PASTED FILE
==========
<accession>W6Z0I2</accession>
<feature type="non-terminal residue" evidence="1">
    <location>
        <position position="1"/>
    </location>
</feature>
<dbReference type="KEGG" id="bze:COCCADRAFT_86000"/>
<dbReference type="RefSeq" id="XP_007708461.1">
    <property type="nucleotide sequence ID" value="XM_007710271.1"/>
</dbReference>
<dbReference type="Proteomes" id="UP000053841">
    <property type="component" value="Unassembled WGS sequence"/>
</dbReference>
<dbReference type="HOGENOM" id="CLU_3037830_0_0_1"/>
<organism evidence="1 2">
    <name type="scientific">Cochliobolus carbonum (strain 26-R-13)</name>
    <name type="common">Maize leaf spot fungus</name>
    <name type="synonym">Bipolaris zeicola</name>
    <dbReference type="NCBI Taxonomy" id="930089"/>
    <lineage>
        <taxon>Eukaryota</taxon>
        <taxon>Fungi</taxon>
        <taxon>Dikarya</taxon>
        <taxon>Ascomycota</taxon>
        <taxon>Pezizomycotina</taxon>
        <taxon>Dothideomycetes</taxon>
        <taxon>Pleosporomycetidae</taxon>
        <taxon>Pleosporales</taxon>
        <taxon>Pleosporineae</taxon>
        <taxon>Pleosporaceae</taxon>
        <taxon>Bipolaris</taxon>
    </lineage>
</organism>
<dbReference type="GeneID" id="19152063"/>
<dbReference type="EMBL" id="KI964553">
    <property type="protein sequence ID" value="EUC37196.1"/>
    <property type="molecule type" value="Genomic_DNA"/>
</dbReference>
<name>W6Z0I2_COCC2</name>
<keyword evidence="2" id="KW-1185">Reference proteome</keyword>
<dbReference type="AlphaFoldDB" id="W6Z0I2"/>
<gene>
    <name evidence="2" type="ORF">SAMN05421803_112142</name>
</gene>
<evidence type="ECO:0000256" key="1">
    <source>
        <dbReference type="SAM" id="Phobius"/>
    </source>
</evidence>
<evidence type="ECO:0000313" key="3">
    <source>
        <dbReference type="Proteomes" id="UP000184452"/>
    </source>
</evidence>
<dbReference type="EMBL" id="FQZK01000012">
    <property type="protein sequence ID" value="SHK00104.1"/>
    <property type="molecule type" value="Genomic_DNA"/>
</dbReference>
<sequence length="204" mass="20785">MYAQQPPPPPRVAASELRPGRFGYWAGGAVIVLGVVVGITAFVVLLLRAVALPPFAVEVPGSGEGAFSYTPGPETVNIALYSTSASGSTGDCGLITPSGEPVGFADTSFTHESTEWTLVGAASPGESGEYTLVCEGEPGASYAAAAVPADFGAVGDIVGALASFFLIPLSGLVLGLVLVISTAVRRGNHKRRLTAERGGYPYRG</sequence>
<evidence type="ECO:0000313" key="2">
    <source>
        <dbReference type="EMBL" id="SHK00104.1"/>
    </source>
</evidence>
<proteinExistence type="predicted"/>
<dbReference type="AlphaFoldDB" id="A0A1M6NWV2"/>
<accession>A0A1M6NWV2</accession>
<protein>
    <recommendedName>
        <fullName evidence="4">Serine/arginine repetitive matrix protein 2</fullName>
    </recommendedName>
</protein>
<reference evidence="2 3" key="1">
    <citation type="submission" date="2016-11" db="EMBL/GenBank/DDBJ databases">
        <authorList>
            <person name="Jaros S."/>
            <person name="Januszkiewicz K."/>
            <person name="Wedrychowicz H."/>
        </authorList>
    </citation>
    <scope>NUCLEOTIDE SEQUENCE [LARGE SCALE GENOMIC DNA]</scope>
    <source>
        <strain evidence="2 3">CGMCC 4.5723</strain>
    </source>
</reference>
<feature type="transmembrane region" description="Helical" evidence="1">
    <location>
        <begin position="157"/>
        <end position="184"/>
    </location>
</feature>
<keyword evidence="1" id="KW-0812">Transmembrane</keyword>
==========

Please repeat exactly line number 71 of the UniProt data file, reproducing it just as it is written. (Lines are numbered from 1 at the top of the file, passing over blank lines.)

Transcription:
    </recommendedName>